The baryton (Part 2)
October 19, 2009
Further investigations tonight, courtesy of that musicological treasure trove, http://books.google.com.
Yet more composers… Unsurprisingly, there were more than just Papa Haydn and his expert violinist comrade-in-arms (if not student), Luigi Tomasini from Pesaro. One speculates that Tomasini might have played some of the baryton trios scored for violin and basso; certainly he composed for the baryton, as well as for his own instrument, including violin sonatas and about 30 string quartets. It seems the Duo Concertante opus 1 number 1 is just about his only published piece of music readily available these days. At the tender age of 15, he was engaged in Prince Nicolaus’ son’s orchestra in 1756 and was there till 1790 when he was pensioned off as part of the disbanding of Haydn, the court orchestra and the lead tenor singer, not long after Prince Nicolaus’ wife died (Nicolaus to follow shortly afterwards). Apparently on the Tactus label, three Italians have recorded trios on two violins and ‘cello. I’ve not deduced where the manuscripts are these days; any C20 publishing of the baryton trios will involve detective work, to be sure. But I digresss… I must add the names Joseph Burgksteiner, J-H Fiocco and Hans Pischner – as recorded on a Berlin Classics (2000) CD entitled “Eighteenth century music for baryton”.
The plucking and the bowing of it… is something that’s been bugging me all day – how the plucking is notated in the score, as opposed to the bowing, and if for example it typically becomes a pizzicato accompaniment to the viola in slow movements. I’m surprised to see the virtuosity of the baryton parts in the few free scores I’ve noted so far; I thought something more like the plodding rhythmic beating of the gamba parts in the Bach Brandenburg Concerto #6, with its brilliant ‘solo’ parts for the top parts (viola da braccios). In any case, Beghin (Tom Beghin and Sander M Goldberg, “Haydn and the Performance of Rhetoric”, Univ Chicago Pr 2007) mentions combined bowing and plucking in No.107’s minuet.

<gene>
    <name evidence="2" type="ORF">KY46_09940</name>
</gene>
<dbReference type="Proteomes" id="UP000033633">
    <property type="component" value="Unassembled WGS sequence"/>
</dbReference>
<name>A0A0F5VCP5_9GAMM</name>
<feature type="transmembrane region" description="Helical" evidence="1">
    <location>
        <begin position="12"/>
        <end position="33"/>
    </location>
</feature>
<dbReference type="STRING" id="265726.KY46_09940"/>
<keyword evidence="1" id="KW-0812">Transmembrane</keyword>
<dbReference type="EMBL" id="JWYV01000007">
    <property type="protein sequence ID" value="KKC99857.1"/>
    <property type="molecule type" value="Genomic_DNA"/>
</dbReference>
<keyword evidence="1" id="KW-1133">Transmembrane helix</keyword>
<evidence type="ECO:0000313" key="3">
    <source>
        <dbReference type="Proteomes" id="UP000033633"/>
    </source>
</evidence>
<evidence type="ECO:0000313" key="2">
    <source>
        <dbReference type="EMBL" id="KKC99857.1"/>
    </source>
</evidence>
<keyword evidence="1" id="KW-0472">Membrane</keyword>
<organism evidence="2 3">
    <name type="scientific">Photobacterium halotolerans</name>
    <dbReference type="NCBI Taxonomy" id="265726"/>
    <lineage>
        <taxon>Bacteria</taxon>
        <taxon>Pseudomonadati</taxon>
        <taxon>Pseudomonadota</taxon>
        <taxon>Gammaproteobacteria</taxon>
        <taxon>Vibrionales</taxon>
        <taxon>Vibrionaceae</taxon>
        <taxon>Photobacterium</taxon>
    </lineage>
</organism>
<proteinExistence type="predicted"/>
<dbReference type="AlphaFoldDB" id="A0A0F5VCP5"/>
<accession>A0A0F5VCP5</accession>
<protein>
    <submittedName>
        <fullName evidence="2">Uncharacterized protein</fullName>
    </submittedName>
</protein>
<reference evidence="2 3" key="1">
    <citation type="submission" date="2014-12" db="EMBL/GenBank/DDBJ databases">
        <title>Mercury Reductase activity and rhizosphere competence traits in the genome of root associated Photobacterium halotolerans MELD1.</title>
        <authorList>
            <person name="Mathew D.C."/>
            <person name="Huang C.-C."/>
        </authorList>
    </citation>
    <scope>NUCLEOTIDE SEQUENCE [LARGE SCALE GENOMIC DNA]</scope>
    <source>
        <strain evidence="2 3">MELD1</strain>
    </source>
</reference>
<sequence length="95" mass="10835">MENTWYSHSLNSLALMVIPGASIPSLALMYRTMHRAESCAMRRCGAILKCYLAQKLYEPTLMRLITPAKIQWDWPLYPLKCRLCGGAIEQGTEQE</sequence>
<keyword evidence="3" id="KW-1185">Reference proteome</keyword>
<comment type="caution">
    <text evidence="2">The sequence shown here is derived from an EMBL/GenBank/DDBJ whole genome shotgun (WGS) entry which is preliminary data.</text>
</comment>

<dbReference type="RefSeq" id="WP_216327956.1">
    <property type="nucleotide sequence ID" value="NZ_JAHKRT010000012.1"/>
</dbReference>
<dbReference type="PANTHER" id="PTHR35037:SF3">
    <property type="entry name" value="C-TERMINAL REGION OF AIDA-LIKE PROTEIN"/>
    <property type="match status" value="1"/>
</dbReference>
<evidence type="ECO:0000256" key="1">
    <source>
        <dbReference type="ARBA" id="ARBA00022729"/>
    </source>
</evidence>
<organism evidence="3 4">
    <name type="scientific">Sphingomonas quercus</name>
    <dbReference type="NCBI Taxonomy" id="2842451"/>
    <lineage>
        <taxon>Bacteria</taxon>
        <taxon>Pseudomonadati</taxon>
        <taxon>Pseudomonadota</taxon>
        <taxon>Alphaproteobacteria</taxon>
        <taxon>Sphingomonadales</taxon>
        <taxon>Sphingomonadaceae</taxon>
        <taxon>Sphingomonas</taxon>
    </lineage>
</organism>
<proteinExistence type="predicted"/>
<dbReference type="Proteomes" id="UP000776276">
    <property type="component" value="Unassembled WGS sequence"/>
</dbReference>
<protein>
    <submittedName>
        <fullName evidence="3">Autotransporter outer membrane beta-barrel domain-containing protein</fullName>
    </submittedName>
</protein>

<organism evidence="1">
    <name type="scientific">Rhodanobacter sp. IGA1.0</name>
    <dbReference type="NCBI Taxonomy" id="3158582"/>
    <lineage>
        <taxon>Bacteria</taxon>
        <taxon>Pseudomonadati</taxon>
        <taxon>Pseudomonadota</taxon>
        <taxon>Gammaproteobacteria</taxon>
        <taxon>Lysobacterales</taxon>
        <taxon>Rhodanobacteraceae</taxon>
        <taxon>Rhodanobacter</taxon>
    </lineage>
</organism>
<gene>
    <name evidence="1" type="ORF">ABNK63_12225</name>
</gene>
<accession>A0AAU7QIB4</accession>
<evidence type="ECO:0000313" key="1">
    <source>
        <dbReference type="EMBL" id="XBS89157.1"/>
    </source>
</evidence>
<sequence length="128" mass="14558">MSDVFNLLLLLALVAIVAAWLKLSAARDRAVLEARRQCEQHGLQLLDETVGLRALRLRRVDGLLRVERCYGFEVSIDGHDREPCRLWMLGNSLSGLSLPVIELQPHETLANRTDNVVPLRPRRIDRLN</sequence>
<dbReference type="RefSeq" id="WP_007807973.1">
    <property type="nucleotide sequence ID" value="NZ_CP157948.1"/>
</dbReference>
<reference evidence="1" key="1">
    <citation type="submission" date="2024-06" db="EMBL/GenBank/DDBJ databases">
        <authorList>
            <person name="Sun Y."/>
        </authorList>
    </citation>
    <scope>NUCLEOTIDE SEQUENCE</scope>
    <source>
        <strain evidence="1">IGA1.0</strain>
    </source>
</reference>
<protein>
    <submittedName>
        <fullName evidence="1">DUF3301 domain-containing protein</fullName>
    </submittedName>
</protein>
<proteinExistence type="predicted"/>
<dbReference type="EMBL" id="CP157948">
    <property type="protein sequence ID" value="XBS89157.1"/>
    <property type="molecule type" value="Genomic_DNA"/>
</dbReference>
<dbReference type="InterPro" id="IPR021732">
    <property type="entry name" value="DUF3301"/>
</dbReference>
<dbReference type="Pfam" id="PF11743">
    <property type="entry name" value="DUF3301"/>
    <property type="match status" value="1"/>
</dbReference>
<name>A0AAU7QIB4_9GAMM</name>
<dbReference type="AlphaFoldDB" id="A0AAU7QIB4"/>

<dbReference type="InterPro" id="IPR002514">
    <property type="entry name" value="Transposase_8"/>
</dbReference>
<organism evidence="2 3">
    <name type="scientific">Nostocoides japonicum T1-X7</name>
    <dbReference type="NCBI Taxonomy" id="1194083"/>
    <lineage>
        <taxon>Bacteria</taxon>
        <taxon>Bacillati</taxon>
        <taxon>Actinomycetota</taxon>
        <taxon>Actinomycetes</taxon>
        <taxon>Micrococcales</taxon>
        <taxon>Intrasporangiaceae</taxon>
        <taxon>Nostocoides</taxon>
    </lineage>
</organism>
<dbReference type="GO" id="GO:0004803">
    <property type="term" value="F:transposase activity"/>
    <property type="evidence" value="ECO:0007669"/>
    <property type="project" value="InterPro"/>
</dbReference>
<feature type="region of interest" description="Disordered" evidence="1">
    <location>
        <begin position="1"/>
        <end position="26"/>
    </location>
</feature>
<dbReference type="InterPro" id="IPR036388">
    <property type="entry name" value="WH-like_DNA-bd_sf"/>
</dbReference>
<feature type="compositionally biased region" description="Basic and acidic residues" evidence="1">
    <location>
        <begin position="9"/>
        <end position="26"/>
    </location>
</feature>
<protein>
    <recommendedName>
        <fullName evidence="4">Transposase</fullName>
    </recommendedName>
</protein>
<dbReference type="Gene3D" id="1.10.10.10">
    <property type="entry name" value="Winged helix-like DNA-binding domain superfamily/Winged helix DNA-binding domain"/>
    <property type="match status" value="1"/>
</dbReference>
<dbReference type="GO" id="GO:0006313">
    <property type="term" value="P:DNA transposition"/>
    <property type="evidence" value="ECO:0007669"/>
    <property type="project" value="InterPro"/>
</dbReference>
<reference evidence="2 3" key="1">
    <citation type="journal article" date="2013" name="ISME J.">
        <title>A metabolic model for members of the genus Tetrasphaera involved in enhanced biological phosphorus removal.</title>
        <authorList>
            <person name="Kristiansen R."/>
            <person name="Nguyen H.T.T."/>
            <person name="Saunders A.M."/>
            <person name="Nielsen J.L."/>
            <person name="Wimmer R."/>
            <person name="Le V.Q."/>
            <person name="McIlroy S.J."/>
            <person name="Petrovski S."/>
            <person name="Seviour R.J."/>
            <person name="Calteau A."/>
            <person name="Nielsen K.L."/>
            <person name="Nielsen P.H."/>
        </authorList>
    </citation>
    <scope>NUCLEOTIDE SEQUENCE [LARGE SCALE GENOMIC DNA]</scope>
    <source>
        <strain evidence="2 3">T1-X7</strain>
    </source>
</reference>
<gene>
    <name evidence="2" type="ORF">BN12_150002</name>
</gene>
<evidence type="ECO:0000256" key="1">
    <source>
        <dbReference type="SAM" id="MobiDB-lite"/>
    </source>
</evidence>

Testing new musical ideas… seems to be part of the importance of the baryton trios by Haydn. Giving them due attention and valorising them looks obviously not to have been easy, given the nature of musicological discourse around Haydn and his works. There is the somewhat predictable stance that the bt trios must be light and unimportant compared to the string quartets and the significance accorded sonata form. The trios seem to have been marginalised along with the early string trios and the early string quartets; significant focus appears only to have been given to the string quartets of op.9. I’m thinking traditionally-minded musicologists can’t cope with three-movement works, with fugues after Fux, with the use of variation as discussed by Sisman. I guess coming from the gamba world where the same norms about canon don’t exist or don’t apply and where one swims among a welter of good music written on many a bad day at the best of times, I just revel in the simplicity and unpretentiousness of ordinary chamber music-making (I notice one musicologist coyly describes the baryton trios as ‘overtly modest’). I think it’s absolutely glorious that Haydn has left us his musical jottings, his ideas-in-development at all, notwithstanding that apparently nothing much seems to happen in the first of the gold-and-leather volumes, Hob.XI:1-48 (1762-1767 approx.), or at least the baryton seems not to come into its own. I guess this translates into the those trios chosen by performers to record and certainly none seem to come from the first forty.